The sudden death of Malcolm Fraser means that in the space of just six months Australia has now lost the two political titans of the 1970s, men who in both cases remained pre-eminent public figures after their exit from the world of politics.

Those born afterward will never fully understand how profoundly divisive a figure Fraser was after 1975. As an opposition leader, he was ruthless in hounding the Whitlam government from power, determined to do whatever it took to force out Labor, even if it pushed the country to the brink of a constitutional crisis and turned Australians against each other.

In power, however, Fraser was one of Australia’s most progressive leaders: he worked hard to facilitate the end of white rule in southern Africa, opened Australia up (against Labor opposition) to large-scale resettlement of Vietnamese refugees, established a number of important civil institutions — such as the Ombudsman, the Human Rights Commission and freedom of information legislation — established SBS and encouraged multiculturalism, and paved the way for financial deregulation with the Campbell Inquiry.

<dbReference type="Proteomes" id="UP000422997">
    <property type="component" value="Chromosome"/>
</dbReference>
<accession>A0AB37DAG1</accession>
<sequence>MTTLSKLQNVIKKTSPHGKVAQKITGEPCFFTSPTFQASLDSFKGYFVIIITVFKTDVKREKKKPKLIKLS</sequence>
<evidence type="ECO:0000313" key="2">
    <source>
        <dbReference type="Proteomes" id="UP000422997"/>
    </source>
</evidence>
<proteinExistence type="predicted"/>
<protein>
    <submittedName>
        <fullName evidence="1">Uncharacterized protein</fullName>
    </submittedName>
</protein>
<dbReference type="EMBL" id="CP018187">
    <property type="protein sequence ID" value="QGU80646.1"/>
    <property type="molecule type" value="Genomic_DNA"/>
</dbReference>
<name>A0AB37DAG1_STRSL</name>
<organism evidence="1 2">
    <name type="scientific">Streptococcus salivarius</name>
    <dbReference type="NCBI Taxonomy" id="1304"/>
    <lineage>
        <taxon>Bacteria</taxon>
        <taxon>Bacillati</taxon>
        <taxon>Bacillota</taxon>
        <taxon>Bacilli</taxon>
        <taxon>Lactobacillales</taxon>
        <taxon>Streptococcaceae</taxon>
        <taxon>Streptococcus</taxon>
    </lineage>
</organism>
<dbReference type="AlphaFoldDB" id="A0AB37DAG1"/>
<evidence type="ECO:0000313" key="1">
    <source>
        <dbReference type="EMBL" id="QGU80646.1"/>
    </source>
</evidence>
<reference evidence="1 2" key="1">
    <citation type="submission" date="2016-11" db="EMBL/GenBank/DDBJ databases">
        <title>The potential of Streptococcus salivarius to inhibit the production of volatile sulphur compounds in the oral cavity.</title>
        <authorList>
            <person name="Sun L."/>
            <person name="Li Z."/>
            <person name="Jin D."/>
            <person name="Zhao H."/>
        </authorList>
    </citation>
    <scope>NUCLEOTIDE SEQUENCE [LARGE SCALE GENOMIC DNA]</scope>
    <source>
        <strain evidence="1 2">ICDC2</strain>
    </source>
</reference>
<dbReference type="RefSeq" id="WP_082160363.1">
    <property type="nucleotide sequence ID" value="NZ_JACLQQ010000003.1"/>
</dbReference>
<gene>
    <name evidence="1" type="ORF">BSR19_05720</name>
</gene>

Fraser continued to evolve politically after his 1983 defeat; from a Cold Warrior he became an increasingly staunch critic of our alliance with the United States. In other areas such as refugees, it was Fraser who remained unchanged, while the party that he once led and eventually left shifted its values.

In the 1980s and 1990s it became fashionable for Liberals to decry the Fraser years as a wasted opportunity. They were no such thing — as a politician, Fraser combined a ferocious drive for power with an ideological agenda based on a genuine liberalism that used to be central to the Liberal Party’s philosophy.

Peter Fray

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